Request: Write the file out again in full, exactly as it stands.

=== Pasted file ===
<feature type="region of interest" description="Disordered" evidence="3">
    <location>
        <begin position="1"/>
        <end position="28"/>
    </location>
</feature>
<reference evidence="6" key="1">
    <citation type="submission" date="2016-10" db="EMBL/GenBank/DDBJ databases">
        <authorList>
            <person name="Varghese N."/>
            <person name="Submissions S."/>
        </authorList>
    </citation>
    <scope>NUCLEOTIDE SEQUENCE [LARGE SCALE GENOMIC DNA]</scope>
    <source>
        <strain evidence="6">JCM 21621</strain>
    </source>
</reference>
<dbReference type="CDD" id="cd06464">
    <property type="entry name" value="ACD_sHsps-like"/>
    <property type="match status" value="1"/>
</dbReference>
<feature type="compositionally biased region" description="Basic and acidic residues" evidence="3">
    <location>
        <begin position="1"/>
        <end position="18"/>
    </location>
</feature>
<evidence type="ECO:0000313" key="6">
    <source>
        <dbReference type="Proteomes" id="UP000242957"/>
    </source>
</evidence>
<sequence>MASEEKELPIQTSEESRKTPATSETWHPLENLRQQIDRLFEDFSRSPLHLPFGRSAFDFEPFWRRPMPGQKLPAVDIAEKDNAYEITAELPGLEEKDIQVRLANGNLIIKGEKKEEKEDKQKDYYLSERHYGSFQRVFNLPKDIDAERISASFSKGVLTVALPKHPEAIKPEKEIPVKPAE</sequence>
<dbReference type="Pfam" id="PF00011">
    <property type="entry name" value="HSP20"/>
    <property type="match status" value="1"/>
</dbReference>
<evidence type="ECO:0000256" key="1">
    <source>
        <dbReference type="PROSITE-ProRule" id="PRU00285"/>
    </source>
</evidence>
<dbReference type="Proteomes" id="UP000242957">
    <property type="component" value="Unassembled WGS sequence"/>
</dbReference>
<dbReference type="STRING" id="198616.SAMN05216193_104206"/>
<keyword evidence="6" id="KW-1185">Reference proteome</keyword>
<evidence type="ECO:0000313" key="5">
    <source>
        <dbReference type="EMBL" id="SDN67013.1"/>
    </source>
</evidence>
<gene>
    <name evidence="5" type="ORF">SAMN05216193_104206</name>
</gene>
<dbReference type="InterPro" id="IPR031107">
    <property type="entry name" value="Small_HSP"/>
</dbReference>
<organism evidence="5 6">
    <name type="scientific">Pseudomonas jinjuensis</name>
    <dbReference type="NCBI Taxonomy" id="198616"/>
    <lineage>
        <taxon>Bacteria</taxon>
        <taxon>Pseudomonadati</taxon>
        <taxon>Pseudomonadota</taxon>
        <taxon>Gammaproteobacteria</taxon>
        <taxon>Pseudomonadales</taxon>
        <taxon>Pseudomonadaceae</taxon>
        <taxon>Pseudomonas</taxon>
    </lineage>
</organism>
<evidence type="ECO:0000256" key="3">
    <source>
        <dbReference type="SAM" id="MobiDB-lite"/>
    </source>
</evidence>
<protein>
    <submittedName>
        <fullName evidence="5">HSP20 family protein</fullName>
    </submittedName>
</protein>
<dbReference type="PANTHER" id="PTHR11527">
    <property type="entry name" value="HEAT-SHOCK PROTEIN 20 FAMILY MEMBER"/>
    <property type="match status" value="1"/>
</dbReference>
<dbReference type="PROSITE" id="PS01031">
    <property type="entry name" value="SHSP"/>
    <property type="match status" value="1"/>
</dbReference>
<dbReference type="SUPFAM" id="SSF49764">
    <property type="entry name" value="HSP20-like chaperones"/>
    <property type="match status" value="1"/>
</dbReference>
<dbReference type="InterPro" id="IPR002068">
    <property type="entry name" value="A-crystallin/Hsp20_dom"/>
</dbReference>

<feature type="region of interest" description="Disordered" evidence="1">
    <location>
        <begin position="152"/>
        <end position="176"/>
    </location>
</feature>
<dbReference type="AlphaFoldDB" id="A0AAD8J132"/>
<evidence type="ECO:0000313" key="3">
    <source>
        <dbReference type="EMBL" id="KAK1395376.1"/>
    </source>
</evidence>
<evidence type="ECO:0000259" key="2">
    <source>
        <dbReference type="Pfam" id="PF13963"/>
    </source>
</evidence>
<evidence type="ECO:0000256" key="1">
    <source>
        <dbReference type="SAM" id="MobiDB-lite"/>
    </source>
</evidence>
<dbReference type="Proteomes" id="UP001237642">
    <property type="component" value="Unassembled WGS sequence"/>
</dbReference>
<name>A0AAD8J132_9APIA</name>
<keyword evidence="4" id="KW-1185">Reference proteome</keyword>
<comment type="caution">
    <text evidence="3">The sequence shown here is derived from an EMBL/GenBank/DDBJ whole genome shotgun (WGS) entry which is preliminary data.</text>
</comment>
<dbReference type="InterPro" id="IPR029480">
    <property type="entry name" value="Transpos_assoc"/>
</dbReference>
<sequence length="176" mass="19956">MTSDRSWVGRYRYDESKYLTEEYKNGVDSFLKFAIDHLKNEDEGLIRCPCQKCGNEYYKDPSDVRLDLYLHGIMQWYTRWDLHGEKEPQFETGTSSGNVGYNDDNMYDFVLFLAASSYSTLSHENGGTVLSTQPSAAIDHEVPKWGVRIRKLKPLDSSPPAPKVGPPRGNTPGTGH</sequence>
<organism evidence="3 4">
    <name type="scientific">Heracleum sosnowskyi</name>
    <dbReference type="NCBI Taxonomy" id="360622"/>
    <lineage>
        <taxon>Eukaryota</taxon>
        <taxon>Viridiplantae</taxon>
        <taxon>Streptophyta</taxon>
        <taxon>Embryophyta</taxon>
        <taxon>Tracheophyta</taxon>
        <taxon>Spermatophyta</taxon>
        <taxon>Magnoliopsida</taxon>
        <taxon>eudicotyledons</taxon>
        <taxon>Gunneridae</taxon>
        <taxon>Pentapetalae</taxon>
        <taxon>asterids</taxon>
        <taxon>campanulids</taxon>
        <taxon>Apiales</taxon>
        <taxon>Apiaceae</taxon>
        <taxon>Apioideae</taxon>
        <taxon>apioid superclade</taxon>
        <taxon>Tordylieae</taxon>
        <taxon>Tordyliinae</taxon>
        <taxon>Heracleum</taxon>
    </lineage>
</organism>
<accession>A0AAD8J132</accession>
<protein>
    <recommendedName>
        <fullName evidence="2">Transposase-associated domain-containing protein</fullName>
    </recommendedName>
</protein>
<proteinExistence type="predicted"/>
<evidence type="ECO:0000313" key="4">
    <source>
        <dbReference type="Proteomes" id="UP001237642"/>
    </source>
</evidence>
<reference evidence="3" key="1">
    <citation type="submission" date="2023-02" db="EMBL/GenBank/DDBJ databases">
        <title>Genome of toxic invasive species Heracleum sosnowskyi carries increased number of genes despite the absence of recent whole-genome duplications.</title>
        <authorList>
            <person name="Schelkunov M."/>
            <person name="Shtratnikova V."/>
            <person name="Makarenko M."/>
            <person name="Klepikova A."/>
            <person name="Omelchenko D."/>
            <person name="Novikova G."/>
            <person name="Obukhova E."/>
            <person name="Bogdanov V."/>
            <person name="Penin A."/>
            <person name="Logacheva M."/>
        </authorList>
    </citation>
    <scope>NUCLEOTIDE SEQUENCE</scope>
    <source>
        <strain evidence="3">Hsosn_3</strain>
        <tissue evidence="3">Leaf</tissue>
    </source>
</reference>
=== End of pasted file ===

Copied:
<feature type="region of interest" description="Disordered" evidence="3">
    <location>
        <begin position="1"/>
        <end position="28"/>
    </location>
</feature>
<reference evidence="6" key="1">
    <citation type="submission" date="2016-10" db="EMBL/GenBank/DDBJ databases">
        <authorList>
            <person name="Varghese N."/>
            <person name="Submissions S."/>
        </authorList>
    </citation>
    <scope>NUCLEOTIDE SEQUENCE [LARGE SCALE GENOMIC DNA]</scope>
    <source>
        <strain evidence="6">JCM 21621</strain>
    </source>
</reference>
<dbReference type="CDD" id="cd06464">
    <property type="entry name" value="ACD_sHsps-like"/>
    <property type="match status" value="1"/>
</dbReference>
<feature type="compositionally biased region" description="Basic and acidic residues" evidence="3">
    <location>
        <begin position="1"/>
        <end position="18"/>
    </location>
</feature>
<evidence type="ECO:0000313" key="6">
    <source>
        <dbReference type="Proteomes" id="UP000242957"/>
    </source>
</evidence>
<sequence>MASEEKELPIQTSEESRKTPATSETWHPLENLRQQIDRLFEDFSRSPLHLPFGRSAFDFEPFWRRPMPGQKLPAVDIAEKDNAYEITAELPGLEEKDIQVRLANGNLIIKGEKKEEKEDKQKDYYLSERHYGSFQRVFNLPKDIDAERISASFSKGVLTVALPKHPEAIKPEKEIPVKPAE</sequence>
<dbReference type="Pfam" id="PF00011">
    <property type="entry name" value="HSP20"/>
    <property type="match status" value="1"/>
</dbReference>
<evidence type="ECO:0000256" key="1">
    <source>
        <dbReference type="PROSITE-ProRule" id="PRU00285"/>
    </source>
</evidence>
<dbReference type="Proteomes" id="UP000242957">
    <property type="component" value="Unassembled WGS sequence"/>
</dbReference>
<dbReference type="STRING" id="198616.SAMN05216193_104206"/>
<keyword evidence="6" id="KW-1185">Reference proteome</keyword>
<evidence type="ECO:0000313" key="5">
    <source>
        <dbReference type="EMBL" id="SDN67013.1"/>
    </source>
</evidence>
<gene>
    <name evidence="5" type="ORF">SAMN05216193_104206</name>
</gene>
<dbReference type="InterPro" id="IPR031107">
    <property type="entry name" value="Small_HSP"/>
</dbReference>
<organism evidence="5 6">
    <name type="scientific">Pseudomonas jinjuensis</name>
    <dbReference type="NCBI Taxonomy" id="198616"/>
    <lineage>
        <taxon>Bacteria</taxon>
        <taxon>Pseudomonadati</taxon>
        <taxon>Pseudomonadota</taxon>
        <taxon>Gammaproteobacteria</taxon>
        <taxon>Pseudomonadales</taxon>
        <taxon>Pseudomonadaceae</taxon>
        <taxon>Pseudomonas</taxon>
    </lineage>
</organism>
<evidence type="ECO:0000256" key="3">
    <source>
        <dbReference type="SAM" id="MobiDB-lite"/>
    </source>
</evidence>
<protein>
    <submittedName>
        <fullName evidence="5">HSP20 family protein</fullName>
    </submittedName>
</protein>
<dbReference type="PANTHER" id="PTHR11527">
    <property type="entry name" value="HEAT-SHOCK PROTEIN 20 FAMILY MEMBER"/>
    <property type="match status" value="1"/>
</dbReference>
<dbReference type="PROSITE" id="PS01031">
    <property type="entry name" value="SHSP"/>
    <property type="match status" value="1"/>
</dbReference>
<dbReference type="SUPFAM" id="SSF49764">
    <property type="entry name" value="HSP20-like chaperones"/>
    <property type="match status" value="1"/>
</dbReference>
<dbReference type="InterPro" id="IPR002068">
    <property type="entry name" value="A-crystallin/Hsp20_dom"/>
</dbReference>

<feature type="region of interest" description="Disordered" evidence="1">
    <location>
        <begin position="152"/>
        <end position="176"/>
    </location>
</feature>
<dbReference type="AlphaFoldDB" id="A0AAD8J132"/>
<evidence type="ECO:0000313" key="3">
    <source>
        <dbReference type="EMBL" id="KAK1395376.1"/>
    </source>
</evidence>
<evidence type="ECO:0000259" key="2">
    <source>
        <dbReference type="Pfam" id="PF13963"/>
    </source>
</evidence>
<evidence type="ECO:0000256" key="1">
    <source>
        <dbReference type="SAM" id="MobiDB-lite"/>
    </source>
</evidence>
<dbReference type="Proteomes" id="UP001237642">
    <property type="component" value="Unassembled WGS sequence"/>
</dbReference>
<name>A0AAD8J132_9APIA</name>
<keyword evidence="4" id="KW-1185">Reference proteome</keyword>
<comment type="caution">
    <text evidence="3">The sequence shown here is derived from an EMBL/GenBank/DDBJ whole genome shotgun (WGS) entry which is preliminary data.</text>
</comment>
<dbReference type="InterPro" id="IPR029480">
    <property type="entry name" value="Transpos_assoc"/>
</dbReference>
<sequence length="176" mass="19956">MTSDRSWVGRYRYDESKYLTEEYKNGVDSFLKFAIDHLKNEDEGLIRCPCQKCGNEYYKDPSDVRLDLYLHGIMQWYTRWDLHGEKEPQFETGTSSGNVGYNDDNMYDFVLFLAASSYSTLSHENGGTVLSTQPSAAIDHEVPKWGVRIRKLKPLDSSPPAPKVGPPRGNTPGTGH</sequence>
<organism evidence="3 4">
    <name type="scientific">Heracleum sosnowskyi</name>
    <dbReference type="NCBI Taxonomy" id="360622"/>
    <lineage>
        <taxon>Eukaryota</taxon>
        <taxon>Viridiplantae</taxon>
        <taxon>Streptophyta</taxon>
        <taxon>Embryophyta</taxon>
        <taxon>Tracheophyta</taxon>
        <taxon>Spermatophyta</taxon>
        <taxon>Magnoliopsida</taxon>
        <taxon>eudicotyledons</taxon>
        <taxon>Gunneridae</taxon>
        <taxon>Pentapetalae</taxon>
        <taxon>asterids</taxon>
        <taxon>campanulids</taxon>
        <taxon>Apiales</taxon>
        <taxon>Apiaceae</taxon>
        <taxon>Apioideae</taxon>
        <taxon>apioid superclade</taxon>
        <taxon>Tordylieae</taxon>
        <taxon>Tordyliinae</taxon>
        <taxon>Heracleum</taxon>
    </lineage>
</organism>
<accession>A0AAD8J132</accession>
<protein>
    <recommendedName>
        <fullName evidence="2">Transposase-associated domain-containing protein</fullName>
    </recommendedName>
</protein>
<proteinExistence type="predicted"/>
<evidence type="ECO:0000313" key="4">
    <source>
        <dbReference type="Proteomes" id="UP001237642"/>
    </source>
</evidence>
<reference evidence="3" key="1">
    <citation type="submission" date="2023-02" db="EMBL/GenBank/DDBJ databases">
        <title>Genome of toxic invasive species Heracleum sosnowskyi carries increased number of genes despite the absence of recent whole-genome duplications.</title>
        <authorList>
            <person name="Schelkunov M."/>
            <person name="Shtratnikova V."/>
            <person name="Makarenko M."/>
            <person name="Klepikova A."/>
            <person name="Omelchenko D."/>
            <person name="Novikova G."/>
            <person name="Obukhova E."/>
            <person name="Bogdanov V."/>
            <person name="Penin A."/>
            <person name="Logacheva M."/>
        </authorList>
    </citation>
    <scope>NUCLEOTIDE SEQUENCE</scope>
    <source>
        <strain evidence="3">Hsosn_3</strain>
        <tissue evidence="3">Leaf</tissue>
    </source>
</reference>